Thus Volkish thought was a platform for Nazism, and Hitler connected the socialist impact on the 1918 collapse of Germany to his hatred of the Jews. And, for the drubbing in the railway carriage, Hitler took the defeated French back there, and neutralised France altogether, while he went mainly after the supposed sub-humans of Eastern Europe as well as restoration of German lands. For all this Germany and allies had to be attacked back and defeated, and the ideology that had bubbled up from before Wagner (the composer) had to be taken from the Germans via pictures of the mass killing of Jews, gypsies, homosexuals and disabled. However, the future also had to be one of economic expansion and actual liberty and democracy - in the West at least - in order to remove the history of resentment.
It was against this Volkish and Nazi thought, and against the failure of resistance by open liberal theology, that the wartime and after German and American theologians produced various schemes of closed hermeneutic circles when it came to preserving the position of Christ and of Christianity against Germanic religion: Karl Barth, Dietrich Bonhoeffer, even Rudolf Bultmann and Paul Tillich. They were quite different from the open hermeneutics of Schleiermacher, Ritschl, Harnack and Troeltsch - historical and cultural theologians who were confident about the future and part of the progressive movement of Christianity (and indeed progressive Judaism).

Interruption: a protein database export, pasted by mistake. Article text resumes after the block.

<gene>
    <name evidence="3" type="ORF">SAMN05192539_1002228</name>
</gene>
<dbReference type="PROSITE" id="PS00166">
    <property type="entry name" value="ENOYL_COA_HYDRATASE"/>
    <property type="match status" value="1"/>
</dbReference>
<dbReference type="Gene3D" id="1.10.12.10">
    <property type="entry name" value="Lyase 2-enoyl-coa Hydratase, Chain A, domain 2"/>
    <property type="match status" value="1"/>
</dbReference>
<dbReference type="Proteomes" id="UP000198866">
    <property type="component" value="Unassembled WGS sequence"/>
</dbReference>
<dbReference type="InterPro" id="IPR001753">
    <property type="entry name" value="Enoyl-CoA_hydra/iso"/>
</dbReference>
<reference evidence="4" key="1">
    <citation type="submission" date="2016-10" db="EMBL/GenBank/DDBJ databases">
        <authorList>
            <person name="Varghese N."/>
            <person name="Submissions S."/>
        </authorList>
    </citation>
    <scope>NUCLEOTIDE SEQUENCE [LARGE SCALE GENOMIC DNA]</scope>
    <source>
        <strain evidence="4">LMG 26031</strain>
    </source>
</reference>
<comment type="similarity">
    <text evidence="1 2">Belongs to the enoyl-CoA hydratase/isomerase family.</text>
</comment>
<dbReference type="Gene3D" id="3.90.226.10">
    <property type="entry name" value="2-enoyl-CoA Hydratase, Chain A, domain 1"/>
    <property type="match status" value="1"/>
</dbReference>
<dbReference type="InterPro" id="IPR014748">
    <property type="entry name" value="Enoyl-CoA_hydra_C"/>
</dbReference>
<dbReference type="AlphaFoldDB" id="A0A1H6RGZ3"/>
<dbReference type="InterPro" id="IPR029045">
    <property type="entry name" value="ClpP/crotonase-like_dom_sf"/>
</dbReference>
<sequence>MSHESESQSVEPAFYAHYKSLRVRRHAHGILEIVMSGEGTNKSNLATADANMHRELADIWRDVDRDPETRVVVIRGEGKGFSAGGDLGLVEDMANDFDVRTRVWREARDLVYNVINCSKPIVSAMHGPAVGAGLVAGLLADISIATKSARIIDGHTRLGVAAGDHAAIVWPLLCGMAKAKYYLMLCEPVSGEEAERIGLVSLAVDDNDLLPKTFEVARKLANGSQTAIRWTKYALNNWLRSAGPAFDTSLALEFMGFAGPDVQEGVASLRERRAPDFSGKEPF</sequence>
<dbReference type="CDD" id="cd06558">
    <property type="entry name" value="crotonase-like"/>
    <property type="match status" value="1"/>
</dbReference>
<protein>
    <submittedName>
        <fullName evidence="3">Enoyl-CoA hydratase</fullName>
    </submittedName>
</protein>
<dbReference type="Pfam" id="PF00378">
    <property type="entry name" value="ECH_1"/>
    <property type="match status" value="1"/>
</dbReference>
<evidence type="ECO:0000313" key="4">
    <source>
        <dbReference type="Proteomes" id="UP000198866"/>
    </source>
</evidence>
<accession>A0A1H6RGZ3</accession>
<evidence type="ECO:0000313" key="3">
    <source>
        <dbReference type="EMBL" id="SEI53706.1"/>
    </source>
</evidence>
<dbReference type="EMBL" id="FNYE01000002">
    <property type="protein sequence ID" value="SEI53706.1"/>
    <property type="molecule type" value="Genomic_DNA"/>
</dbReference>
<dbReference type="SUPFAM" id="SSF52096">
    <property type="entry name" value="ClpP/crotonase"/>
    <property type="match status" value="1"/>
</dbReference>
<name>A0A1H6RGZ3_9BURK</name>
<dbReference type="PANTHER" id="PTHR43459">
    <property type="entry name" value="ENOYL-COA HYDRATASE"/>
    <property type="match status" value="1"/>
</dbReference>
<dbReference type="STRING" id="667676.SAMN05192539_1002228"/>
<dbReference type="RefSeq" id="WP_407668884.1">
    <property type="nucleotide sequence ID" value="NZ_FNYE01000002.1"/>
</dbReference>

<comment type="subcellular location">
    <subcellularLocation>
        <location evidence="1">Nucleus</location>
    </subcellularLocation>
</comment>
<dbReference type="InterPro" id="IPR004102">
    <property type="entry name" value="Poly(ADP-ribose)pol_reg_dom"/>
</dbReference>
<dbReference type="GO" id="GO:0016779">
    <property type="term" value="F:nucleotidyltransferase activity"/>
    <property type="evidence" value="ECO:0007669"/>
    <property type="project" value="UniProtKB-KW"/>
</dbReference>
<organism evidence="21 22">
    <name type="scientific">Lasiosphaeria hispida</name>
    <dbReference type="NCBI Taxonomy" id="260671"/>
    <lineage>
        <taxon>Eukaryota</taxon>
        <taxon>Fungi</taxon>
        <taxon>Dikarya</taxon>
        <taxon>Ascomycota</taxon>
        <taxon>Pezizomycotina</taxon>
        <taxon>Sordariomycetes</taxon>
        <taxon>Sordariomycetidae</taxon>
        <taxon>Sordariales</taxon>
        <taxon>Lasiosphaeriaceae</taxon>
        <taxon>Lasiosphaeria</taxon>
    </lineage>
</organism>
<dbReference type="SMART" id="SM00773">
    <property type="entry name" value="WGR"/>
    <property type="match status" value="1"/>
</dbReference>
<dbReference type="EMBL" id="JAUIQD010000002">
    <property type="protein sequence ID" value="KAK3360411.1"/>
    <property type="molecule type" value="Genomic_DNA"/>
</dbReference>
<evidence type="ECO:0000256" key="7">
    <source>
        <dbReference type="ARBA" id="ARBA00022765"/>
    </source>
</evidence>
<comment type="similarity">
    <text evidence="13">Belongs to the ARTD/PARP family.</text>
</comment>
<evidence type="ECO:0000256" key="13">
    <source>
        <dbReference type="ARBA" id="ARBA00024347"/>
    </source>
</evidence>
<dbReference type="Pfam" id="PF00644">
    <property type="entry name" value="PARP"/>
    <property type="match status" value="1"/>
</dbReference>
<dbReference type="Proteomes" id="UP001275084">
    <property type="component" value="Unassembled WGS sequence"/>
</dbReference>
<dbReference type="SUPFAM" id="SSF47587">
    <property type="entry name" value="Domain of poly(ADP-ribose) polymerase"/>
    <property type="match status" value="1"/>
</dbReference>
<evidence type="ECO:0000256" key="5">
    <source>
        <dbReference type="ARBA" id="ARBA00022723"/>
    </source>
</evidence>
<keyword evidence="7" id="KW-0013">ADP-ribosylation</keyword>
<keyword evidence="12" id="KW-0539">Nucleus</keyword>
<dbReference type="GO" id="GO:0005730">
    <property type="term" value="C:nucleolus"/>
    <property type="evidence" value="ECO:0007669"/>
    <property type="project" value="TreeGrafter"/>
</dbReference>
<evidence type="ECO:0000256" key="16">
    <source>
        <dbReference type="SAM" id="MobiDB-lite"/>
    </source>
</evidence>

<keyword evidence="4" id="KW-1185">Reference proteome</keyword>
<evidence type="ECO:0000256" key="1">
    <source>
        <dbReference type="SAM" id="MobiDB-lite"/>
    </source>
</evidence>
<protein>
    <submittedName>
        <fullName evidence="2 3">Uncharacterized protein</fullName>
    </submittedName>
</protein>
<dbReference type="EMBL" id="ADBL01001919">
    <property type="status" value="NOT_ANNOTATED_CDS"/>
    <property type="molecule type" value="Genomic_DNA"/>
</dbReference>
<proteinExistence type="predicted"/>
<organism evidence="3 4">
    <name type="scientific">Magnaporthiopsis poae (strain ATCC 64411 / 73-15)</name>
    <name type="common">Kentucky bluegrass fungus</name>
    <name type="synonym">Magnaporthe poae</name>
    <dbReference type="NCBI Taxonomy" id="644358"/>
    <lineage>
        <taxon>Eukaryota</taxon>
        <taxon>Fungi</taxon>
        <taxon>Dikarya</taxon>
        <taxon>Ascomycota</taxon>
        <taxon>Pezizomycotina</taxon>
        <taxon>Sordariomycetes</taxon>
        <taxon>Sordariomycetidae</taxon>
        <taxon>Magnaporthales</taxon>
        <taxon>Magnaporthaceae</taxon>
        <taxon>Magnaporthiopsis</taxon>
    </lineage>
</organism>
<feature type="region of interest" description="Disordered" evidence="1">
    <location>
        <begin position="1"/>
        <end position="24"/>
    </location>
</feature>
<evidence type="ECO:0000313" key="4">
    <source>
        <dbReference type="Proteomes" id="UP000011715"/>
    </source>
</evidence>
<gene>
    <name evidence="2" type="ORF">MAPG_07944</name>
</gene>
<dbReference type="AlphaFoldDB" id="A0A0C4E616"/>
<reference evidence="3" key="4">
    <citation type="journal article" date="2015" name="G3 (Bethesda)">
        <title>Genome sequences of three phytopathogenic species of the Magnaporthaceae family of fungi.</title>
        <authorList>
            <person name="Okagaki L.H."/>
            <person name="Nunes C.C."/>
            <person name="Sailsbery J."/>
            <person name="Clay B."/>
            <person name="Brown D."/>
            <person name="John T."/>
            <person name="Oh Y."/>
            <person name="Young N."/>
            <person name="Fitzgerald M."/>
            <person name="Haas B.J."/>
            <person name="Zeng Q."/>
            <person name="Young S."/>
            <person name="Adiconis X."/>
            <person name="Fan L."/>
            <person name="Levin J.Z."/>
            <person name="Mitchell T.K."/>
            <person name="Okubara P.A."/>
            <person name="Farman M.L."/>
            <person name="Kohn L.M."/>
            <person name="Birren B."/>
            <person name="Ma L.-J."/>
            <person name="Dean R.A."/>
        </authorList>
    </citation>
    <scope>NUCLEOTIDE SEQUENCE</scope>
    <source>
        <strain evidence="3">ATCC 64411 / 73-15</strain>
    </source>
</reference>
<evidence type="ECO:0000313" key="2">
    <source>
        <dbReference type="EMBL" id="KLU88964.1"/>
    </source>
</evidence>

It is fascinating to see how today's Christian conservatives, peddlars of authority, miracle and (over-explained) mystery, have little good to say about the supposed neo-Calvinist Karl Barth. The anti-liberal is not biblical enough (!) in the terms of today's increasingly ignorant selective literalism. Bonhoeffer puzzles many in leading towards a secular Christianity, and Bultmann and Tillich puzzle too, in that they are too liberal for some and not liberal enough for others.
There is just a sense at the moment that the Conservative Christian forces have at last peaked. There is retreat in their camp. This may be premature, and maybe a little too based on their weaker political impact and political sectarianism. The point, though, has always been made by the sociologist of religion and secularisation man Steve Bruce that they simply do not carry the political impact you would expect. They raise lots of money and even fund satellite stations with a host of comical over-eating preachers, but it is all towards little result in the grand scheme of things. These forces are now attacking the Anglican Communion, but they will probably fail in contradiction there too, though the damage may be longer lasting in terms of greater fragmentation of a once unique Catholic and Reformed Communion and in dividing its constituent parts.
One can always hope that, after a century of mass movements that were defeated or collapsed, there is a longer lasting movement for liberty. Maybe. We have to get through some pretty difficult economics first, though we may just have the right man in the White House for four years at least. We also have to get past a British government that long ago misunderstood liberty, and in following a South East Asian 'Work-will-set-you-free' model has set up nothing less than a surveillance society that it wants to complete via cameras, instant recognition systems and databases which means we can be free in the UK so long as we don't budge an inch.